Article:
In all but the most severe situations, a new group pushing diversity in the workplace wants people to know that a worker with a disability is capable of holding down a job and performing it as well as anyone else.
For John Fenske, human resources director at the Lowe's Home Improvement store in Rapid City, that has held true over his more than 20 years in the human resources field, including the past seven years at Lowe's.
"In all my years, I've never had a bad experience employing someone who was disabled," he said.
A perfect example lies in Thore Jenshus, a mechanical engineer at Legends Suspension who started his career in early 2009. His life was forever altered when he slammed his head into a tree stump in a dirt bike accident. Despite wearing a helmet and full riding gear, the impact broke Jenshus' C-5 Vertebrae, rendering him a quadriplegic.
He has no use of his legs or hands, and limited use of his arms. He uses a motorized wheelchair to get around, but those limitations haven't made him incapable of being successful at work, he said.
"I'm not as quick at typing and I can't do physical labor, but I can research and design," Jenshus said. "My boss has seen my value even though I can't do everything I once could."
But concerns exist that many employers deny otherwise qualified applicants a job because of a disability. Some believe it is because they are uncomfortable being around disabled people, because of fears of the associated costs of accommodating the needs of a disabled person, or just an antiquated belief disabled people can't perform complex tasks.
That's where the Workforce Diversity Network of the Black Hills comes in. The network, a nonprofit started in June, is a group of businesses and individuals who work in human services. They came together about two years ago to help link employers to individuals with a disability, and generally promote the hiring of people with disabilities.
"Just because a person has a disability does not mean that person lacks ability," said Margie Helgeson, district supervisor of rehabilitation services at the South Dakota Department of Human Resources and board member of the Diversity Network.
The goals of the organization are to promote the benefits of hiring a person with a disability and dispel any negative myths about hiring a disabled person, Helgeson said.
For example, some employers might believe that it will cost lot of money to accommodate a disabled employee, she said. In reality, typically more than half of accommodations made cost nothing, while other accommodations typically cost about $500, according to a study by the Job Accommodation Network Survey.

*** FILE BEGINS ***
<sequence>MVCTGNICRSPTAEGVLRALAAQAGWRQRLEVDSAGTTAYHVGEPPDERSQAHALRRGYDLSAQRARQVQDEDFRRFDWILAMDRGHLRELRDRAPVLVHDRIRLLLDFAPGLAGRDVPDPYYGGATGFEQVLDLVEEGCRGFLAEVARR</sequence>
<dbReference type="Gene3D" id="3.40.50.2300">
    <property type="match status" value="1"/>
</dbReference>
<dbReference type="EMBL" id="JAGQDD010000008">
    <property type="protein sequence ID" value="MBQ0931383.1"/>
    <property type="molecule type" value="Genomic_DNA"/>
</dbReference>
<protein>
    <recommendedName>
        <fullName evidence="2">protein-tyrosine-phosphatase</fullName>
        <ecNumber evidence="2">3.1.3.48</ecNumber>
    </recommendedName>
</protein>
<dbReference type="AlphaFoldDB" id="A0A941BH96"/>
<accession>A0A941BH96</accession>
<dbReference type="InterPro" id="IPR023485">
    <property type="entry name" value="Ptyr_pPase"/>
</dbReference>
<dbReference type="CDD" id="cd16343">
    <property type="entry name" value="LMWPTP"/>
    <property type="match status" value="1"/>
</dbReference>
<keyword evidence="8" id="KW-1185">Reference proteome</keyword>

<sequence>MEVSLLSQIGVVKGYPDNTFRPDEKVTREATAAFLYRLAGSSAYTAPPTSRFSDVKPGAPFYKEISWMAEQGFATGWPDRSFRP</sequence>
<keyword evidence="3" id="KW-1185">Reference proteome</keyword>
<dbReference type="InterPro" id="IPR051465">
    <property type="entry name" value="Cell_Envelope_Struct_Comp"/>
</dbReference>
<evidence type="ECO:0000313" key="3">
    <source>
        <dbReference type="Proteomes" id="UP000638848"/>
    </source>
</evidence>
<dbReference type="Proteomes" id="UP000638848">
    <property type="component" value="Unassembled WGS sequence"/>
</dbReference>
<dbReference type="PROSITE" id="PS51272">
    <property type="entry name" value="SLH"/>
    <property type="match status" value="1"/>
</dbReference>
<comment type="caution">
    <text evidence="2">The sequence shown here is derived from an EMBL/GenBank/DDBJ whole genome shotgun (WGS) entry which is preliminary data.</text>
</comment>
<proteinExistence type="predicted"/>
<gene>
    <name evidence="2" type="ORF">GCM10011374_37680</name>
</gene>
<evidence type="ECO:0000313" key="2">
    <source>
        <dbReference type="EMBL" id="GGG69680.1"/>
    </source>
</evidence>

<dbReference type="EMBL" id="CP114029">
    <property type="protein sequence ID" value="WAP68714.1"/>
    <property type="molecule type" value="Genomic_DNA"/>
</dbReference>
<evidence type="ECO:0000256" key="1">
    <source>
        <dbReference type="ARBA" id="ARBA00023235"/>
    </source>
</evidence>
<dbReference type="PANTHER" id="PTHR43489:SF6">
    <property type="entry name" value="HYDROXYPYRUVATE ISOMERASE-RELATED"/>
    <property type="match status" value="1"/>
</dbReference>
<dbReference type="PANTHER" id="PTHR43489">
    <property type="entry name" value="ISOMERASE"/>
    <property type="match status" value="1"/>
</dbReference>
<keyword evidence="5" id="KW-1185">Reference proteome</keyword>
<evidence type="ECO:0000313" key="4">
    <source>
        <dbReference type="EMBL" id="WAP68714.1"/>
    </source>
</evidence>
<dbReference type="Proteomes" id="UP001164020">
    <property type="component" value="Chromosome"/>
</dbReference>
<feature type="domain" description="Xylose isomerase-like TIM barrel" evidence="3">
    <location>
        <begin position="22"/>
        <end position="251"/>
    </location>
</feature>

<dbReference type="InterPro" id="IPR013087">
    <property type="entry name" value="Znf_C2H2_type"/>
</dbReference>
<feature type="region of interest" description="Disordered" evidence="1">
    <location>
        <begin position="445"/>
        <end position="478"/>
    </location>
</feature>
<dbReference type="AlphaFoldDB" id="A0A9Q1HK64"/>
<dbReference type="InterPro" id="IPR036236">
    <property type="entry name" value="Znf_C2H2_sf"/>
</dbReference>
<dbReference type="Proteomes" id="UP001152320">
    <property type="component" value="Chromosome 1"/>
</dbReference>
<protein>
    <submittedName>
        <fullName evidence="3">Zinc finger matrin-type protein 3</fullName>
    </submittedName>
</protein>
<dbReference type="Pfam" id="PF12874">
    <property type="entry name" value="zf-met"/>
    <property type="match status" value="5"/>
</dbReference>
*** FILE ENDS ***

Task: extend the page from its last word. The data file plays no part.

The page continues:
For Jenshus, his employers at Legends Suspension installed an automatic door so he could get into the building.
Life isn't exactly easy for Jenshus. He has to use two sticks attached to his wrists for typing on a computer and has to use his smartphone with a Bluetooth attachment. He has to wake up at 4:30 a.m. so he can make it to work by 8 a.m.
But he feels lucky that he has a great support system around him, since not everyone with a disability, whether mental or physical, gets the same treatment.
"I have no doubt people are denied opportunities for their disabilities," Jenshus said. "Sometimes it's just easier for an employer to avoid dealing with (people with disabilities.) It isn't fair but it is how it is."
Fenske, a diversity network board member, remembers his own challenges trying to find a job when he was temporarily disabled in a snowmobile accident that broke and twisted his leg when he was 14.
Fenske was in a wheelchair for a year before he could walk again and had a limp for several years afterward. He said his limp caused people to look at him differently and it made it very difficult for him to find a job at the time.
"I understand the struggle that it takes to overcome a disability," he said.
In Fenske's experience, people he's hired who have a disability tend to be more punctual and have a lower turnover rate.
"Once an individual has a job, they tend to take a lot of pride in it," Fenske said. "Also, it's difficult for some people to get employment, so when they find a job, they work hard to keep it."
On Oct. 30, the WDNBH will host a luncheon at the Rushmore Plaza Holiday Inn hotel at 11:30 a.m. to show area businesses some of the benefits of hiring people with a disability, such as federal tax incentives and the upsides of diversification of the workforce. The luncheon costs $15 and is being held in celebration of National Disability Employment Awareness Month.
State Sen. Alan Solano, R-Rapid City, will be the keynote speaker at the event. For more information or to register call 605-394-2261.